Rev. Mike Mack
Worship service Sunday mornings 9:30 a.m.
As I’ve grown older, I’ve learned that you can’t always predict how things will end when you are in the middle of something. There are times when the most enjoyable fun events in life go terribly wrong and end badly. However, there are just as many or even more times when things that seem to be hopeless turn and something wonderful happens.
It is interesting that in the midst of the Lenten season most of us are stuck at home. We are not able to do many of the things that bring meaning to our lives, and we are unable to be with many people that we enjoy and love. Who of us thought we would be giving up those things during Lent?
As I write this article, we are preparing to enter the spiritual/emotional roller coaster of Holy week. Our journey this year is different than any other Holy Week that most of us have experienced. There is a chance that we will not even be able to meet together during Holy Week, or even for Easter Sunday. Whether we are together or not, it will be a Holy Week like none other in our lives.
There is a connection we really should make. Jesus’ last Passover Week was also different than any he had ever experienced. It started with Jesus entering Jerusalem. People were shouting “Hosanna” (Saves!) as they waved palm branches and laid them, and even their clothing, as a red carpet for Jesus riding on a donkey into Jerusalem. It continued with Jesus: chasing unethical business people out of the temple courts, saying and teaching controversial things, offending the religious leaders, being betrayed by one of his disciples, being arrested and tried and convicted, and then his abuse and torture and crucifixion and death.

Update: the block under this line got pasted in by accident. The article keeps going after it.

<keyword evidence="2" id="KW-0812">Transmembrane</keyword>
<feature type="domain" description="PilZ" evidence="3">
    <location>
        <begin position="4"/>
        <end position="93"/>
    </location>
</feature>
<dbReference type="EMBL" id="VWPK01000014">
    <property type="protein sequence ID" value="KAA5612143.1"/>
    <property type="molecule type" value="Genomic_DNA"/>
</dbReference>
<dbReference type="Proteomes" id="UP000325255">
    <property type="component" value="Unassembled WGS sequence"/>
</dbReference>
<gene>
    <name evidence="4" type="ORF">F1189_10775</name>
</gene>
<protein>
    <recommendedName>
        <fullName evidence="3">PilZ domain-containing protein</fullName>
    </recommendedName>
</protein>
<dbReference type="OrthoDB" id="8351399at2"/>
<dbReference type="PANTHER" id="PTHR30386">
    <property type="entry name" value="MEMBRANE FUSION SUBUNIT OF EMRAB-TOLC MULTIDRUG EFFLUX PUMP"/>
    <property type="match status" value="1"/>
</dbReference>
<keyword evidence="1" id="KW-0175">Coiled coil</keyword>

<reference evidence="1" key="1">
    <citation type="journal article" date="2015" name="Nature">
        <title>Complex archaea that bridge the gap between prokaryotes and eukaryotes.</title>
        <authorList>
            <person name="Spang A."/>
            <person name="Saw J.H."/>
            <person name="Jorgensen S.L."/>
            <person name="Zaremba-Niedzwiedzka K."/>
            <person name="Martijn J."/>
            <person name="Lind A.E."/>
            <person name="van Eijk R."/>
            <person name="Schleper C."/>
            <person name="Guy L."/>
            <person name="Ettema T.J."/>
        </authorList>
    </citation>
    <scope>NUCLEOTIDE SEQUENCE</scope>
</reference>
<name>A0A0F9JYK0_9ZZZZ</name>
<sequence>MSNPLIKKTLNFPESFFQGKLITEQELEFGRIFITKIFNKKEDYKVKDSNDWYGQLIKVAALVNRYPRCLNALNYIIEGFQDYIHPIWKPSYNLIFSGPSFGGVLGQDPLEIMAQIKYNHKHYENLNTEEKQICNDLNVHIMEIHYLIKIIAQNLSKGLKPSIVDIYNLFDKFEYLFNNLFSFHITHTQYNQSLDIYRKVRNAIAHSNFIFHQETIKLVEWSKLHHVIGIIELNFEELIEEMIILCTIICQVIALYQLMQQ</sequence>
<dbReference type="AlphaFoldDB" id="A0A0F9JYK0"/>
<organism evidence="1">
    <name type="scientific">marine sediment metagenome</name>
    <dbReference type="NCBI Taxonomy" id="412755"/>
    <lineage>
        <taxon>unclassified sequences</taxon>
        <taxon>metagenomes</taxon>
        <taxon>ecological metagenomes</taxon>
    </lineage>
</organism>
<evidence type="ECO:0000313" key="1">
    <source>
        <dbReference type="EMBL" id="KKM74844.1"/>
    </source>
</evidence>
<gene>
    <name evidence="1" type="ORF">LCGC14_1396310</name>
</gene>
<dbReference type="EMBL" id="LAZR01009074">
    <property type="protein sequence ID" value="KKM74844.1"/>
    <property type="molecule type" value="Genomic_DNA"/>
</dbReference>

What is interesting is that for Jesus’ disciples it appeared during his passion and death that things had ended badly. I mean after all - he was dead! However, what seemed like the end was actually the middle. It looked like total unrecoverable defeat, but it was simply the prelude for victory. Jesus rose from the dead and the defeat was suddenly reversed by complete and total victory!
We celebrate in exaltation, “Death has been swallowed up in victory." and "Where, O death, is your victory? Where, O death, is your sting?” (1 Corinthians 15:54b-55, NIV) The victory is not just Jesus Christ’s resurrection from the dead - but also a victory for us by the implications of all that happened in the middle through his passion and death.
Sometimes what looks like an end in total defeat is actually not the end at all. What seems like defeat are simply struggles, set-backs, obstacles, and challenges in the middle of something that will not end in defeat at all. This is true as we settle in for a time of being homebound, and it is true of your relationships, your marriage, your finances, and your life in general. Please remember that often the middle looks like the end, but it isn’t the end at all.
So, keep doing the right things. Keep moving forward toward the victory that is actually possible over a virus and the general troubles of life. Always remember, God always has the last word.
“Now to him who is able to do immeasurably more than all we ask or imagine, according to his power that is at work within us, to him be glory in the church and in Christ Jesus throughout all generations, for ever and ever! Amen.(Ephesians 3:20-21, NIV1984)
Blessings, Pastor Mike